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UPDATE 3-Whole Foods' profit, forecast beats Street

* Q1 EPS 20 cents vs average forecast 14 cents

* Q1 same-store sales down 4 pct - first in co’s history

* 2009 EPS 71 cents-76 cents vs Wall St view 62 cents

* Shares rise 6 pct after-hours (Adds CEO quotes, legal costs, capex detail; updates shares)

By Alexandria Sage

SAN FRANCISCO, Feb 18 (Reuters) - Whole Foods Market IncWFMI.O posted a quarterly profit that beat Wall Street estimates and forecast 2009 earnings ahead of analyst expectations, sending its shares up nearly 6 percent.

Despite the company’s first-ever decline in same-store sales, investors cheered evidence that the high-end grocery chain was finding ways to reduce costs as customers cut back on shopping trips and pare more expensive items from their lists.

“We are demonstrating we can operationally adjust to lower sales volumes,” Chief Executive John Mackey said.

In the midst of a recession, Whole Foods -- which specializes in organic, natural and gourmet products -- has cut jobs, reduced its store opening plans, pared back its capital expenditure budget and suspended its cash dividend.

The company, nicknamed by some as “whole paycheck”, also said it was working to provide more value to its customers, particular in its perishable food departments.

Mackey noted that the sale price of organic apples was about half the price of a year ago.

Stores now have displays comparing prices versus competitors and run contests where customers can win a basket full of merchandise if they correctly guess its price.

“We believe we are starting to change the dialogue about our prices, and hopefully the perception as well,” Mackey said during a call with analysts.

Still, executives acknowledged the difficult economic times, which were sending consumers to lower-priced grocers.

“Competition continues to be a factor as retailers fight over fewer food dollars being spent,” Mackey said.

SAME-STORE SALES DROP

Whole Foods said its fiscal first-quarter net income fell to $32.3 million, or 20 cents per diluted share, from $39.1 million, or 28 cents per share, a year earlier, hurt by legal costs and a drop in same-store sales.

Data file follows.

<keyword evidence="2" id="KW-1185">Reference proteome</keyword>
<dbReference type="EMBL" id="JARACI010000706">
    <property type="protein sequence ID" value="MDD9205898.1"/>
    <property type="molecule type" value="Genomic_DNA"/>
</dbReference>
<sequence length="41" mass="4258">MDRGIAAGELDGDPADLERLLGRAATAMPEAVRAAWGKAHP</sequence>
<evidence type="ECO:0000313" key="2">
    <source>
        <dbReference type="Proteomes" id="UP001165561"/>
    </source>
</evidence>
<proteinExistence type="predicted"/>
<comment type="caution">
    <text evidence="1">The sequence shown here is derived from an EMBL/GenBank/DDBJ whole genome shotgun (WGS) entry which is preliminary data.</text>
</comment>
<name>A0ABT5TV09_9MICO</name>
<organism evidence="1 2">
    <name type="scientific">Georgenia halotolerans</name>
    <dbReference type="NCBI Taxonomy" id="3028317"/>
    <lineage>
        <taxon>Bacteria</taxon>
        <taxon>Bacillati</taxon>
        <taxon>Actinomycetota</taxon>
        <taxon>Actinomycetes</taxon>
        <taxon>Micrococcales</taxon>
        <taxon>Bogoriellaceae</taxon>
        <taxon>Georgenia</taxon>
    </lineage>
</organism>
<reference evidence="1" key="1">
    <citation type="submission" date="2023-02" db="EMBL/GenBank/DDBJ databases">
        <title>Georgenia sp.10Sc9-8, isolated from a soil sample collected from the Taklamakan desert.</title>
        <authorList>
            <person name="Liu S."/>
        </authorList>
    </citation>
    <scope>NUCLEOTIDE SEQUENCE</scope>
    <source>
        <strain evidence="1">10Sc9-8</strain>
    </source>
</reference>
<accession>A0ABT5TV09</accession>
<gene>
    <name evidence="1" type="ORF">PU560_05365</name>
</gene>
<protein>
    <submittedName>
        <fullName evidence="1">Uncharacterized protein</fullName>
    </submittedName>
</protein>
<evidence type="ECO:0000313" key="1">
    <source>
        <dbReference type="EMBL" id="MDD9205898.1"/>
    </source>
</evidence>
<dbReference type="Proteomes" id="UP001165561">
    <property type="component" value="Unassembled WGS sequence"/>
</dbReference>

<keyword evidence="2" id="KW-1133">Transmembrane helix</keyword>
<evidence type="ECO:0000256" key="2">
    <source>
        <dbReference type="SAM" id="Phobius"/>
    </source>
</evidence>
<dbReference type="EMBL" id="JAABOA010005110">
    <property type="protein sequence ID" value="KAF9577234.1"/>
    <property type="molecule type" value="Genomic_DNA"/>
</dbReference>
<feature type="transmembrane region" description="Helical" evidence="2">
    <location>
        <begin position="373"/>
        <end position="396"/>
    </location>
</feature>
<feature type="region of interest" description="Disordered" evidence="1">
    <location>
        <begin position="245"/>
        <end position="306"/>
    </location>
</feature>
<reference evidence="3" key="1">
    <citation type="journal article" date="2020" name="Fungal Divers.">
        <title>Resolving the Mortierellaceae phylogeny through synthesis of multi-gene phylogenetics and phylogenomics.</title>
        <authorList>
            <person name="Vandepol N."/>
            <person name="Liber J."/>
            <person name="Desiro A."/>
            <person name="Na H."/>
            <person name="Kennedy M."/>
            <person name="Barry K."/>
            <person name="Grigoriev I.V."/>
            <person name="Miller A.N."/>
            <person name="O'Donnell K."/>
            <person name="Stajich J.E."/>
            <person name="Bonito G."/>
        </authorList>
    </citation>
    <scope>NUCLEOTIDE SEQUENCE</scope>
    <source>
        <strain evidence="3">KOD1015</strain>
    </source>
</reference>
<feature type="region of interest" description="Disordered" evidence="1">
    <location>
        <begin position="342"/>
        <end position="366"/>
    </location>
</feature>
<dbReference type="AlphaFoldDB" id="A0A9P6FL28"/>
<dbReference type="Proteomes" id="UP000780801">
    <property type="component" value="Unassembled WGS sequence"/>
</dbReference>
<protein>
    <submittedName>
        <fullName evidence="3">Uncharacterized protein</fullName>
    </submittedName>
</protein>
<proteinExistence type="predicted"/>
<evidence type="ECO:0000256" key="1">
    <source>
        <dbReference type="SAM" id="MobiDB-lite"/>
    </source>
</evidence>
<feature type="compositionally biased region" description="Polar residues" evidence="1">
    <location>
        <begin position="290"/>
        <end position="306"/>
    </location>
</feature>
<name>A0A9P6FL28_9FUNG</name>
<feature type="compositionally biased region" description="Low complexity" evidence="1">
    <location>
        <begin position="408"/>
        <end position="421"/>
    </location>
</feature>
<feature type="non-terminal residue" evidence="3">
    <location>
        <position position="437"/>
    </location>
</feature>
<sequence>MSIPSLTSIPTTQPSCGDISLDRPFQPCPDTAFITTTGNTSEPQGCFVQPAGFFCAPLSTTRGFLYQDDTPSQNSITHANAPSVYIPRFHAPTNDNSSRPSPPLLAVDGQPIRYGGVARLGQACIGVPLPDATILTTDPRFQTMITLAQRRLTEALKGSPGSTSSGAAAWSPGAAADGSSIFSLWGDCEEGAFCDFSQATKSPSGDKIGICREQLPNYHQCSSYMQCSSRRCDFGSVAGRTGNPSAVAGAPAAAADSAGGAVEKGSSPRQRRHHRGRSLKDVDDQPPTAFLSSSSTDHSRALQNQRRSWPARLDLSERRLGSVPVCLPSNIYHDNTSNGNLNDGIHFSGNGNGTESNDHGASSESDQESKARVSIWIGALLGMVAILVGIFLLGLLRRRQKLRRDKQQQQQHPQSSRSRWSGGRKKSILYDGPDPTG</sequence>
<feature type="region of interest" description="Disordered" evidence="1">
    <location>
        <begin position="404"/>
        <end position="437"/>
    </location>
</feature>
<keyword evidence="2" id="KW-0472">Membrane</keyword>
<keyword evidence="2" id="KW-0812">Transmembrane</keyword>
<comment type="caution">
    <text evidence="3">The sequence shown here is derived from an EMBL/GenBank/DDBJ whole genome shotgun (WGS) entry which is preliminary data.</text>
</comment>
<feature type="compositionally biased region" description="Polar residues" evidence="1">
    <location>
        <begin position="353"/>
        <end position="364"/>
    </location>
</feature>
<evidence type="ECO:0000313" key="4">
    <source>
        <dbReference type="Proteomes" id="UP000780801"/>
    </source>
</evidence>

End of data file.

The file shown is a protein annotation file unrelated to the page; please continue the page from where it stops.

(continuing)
Analysts, on average, had expected earnings of 14 cents per share, according to Reuters Estimates.

Sales of $2.5 billion were essentially flat compared with with the prior year. But same-store sales, a key gauge of financial performance that measures sales at stores open at least a year, fell 4 percent.

The company said the decline in same-store sales was the first in its 29-year history.

Sales trends improved in January, it said.

“While it is obviously still too early to say our sales are stabilizing, we are encouraged by these trends,” Mackey said.

Gross profit as a percentage of sales was also nearly flat at 33.4 percent, compared with 33.6 percent a year earlier.

Whole Foods is currently in settlement talks with the U.S. Federal Trade Commission over the company’s merger with Wild Oats. In July, a U.S. appeals court overturned a lower court decision allowing the Wild Oats buyout to proceed.

During the first quarter, the company incurred $11 million in legal costs related to the FTC and said it expected additional costs in the second quarter.

Whole Foods previously estimated that fiscal 2009 FTC-related legal costs would be $15 million to $20 million.

Whole Foods said total sales for 2009 would be about $8.3 billion based on flat same-store sales, the same outlook the company provided in November.

It again declined to give an outlook for same-store sales.

The company said it now expected full-year earnings to range between 71 cents and 76 cents per share. That compares to the 62 cents expected, on average, by Wall Street analysts.

Whole Foods said it would reduce capital spending during fiscal 2009 to a range of $350 million to $400 million from its earlier estimate of $400 million to $450 million.

The company’s shares rose 5.8 percent to $9.83 in extended trade after closing at $9.29 on the Nasdaq. (Reporting by Alexandria Sage; Editing by Toni Reinhold and Ted Kerr)

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